According to another aspect of the invention, there is provided a computer program product for converting an image with N rows of pixels present and N rows of pixels missing to an image with 2N rows of pixels. In one example, the computer program product generates the missing pixels by performing a deinterlacing algorithm, comprising (a) determining whether missing pixels comprise part of a horizontal edge region, a smooth region, a vertical edge region or a texture region; and (b) selecting a deinterlacing method dependent on the result of the determination in step (a).
According to a still further aspect of the present invention, there is provided a system for converting an image with N rows of pixels present and N rows of pixels missing to an image with 2N rows of pixels. In one example, the system comprises: (a) means for determining whether missing pixels comprise part of a horizontal edge region, a smooth region, a vertical edge region or a texture region; (b) means for selecting a deinterlacing method dependent on the result of the determination in step (a), and means for performing the deinterlacing method selected in step (b).
Some embodiments of the invention will now be described by way of example and with reference to the accompanying drawings, in which:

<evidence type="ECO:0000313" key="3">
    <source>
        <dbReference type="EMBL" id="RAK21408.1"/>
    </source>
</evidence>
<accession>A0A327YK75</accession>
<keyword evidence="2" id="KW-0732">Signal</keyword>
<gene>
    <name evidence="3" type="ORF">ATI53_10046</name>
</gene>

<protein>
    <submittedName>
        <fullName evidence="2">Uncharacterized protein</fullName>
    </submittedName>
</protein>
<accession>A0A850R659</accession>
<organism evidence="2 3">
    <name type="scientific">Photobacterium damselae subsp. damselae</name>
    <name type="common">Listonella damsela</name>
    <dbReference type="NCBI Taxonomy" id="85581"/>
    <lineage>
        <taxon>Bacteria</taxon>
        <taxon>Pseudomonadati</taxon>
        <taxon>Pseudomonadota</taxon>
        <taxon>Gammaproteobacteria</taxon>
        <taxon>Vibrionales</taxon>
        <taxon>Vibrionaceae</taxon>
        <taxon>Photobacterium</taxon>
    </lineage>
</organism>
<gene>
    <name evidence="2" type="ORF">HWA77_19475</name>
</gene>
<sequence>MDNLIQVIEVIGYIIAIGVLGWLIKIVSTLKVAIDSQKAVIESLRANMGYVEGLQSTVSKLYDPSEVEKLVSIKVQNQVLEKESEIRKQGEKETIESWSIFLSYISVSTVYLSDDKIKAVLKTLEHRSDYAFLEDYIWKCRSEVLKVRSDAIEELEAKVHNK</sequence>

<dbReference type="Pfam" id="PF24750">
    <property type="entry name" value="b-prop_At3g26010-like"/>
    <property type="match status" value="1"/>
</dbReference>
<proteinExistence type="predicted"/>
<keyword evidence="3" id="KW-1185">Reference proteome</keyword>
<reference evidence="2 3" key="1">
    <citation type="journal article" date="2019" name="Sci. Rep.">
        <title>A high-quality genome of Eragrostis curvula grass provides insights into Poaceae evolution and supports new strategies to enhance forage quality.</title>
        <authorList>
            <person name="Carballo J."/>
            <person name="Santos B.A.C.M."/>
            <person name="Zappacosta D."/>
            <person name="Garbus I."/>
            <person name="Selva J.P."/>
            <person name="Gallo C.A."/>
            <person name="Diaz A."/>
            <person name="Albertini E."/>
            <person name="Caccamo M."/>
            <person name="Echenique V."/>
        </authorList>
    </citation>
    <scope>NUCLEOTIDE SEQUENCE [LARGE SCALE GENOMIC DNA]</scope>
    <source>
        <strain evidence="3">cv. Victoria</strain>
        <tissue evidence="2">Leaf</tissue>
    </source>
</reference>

The present invention comprises a deinterlacing algorithm that may be called content adaptive de-interlacing (CADI). CADI analyzes the local image characteristics and classifies each local neighborhood into smooth, horizontal edge, vertical edge and texture classes and chooses the most appropriate de-interlacing method among three methods: vertical averaging, modified-ELA (MELA), and Vector Matching (VM). Vertical averaging is described above and is used in texture regions. Vector matching is a novel method for interpolating missing pixels in horizontal edge regions. The MELA is an extension of ELA and is for the other image regions. Both MELA and VM will be described below.
Firstly, each field is passed through a texture analyzer, which classifies each missing pixel into four different categories: smooth region, vertical edge region, horizontal edge region and texture region. The texture analyzer consists of two main components: a horizontal edge detector and a texture detector as shown in
The horizontal edge detector detects a horizontal edge by high pass filters and the texture detector employs the modified-ELA to detect texture. Based on the classification result, different de-interlacing algorithms are activated in order to obtain the best performance as shown in Table 1.
Both vertical averaging and MELA provide satisfactory results in smooth area. However, MELA is more suitable for area with a dominant edge, because the pixels are more correlated along the edge direction. For texture areas, the estimation of edge orientation by MELA is not accurate. So vertical averaging is preferred and the missing pixel is interpolated by the closest neighboring pixels, which generally has the highest correlation.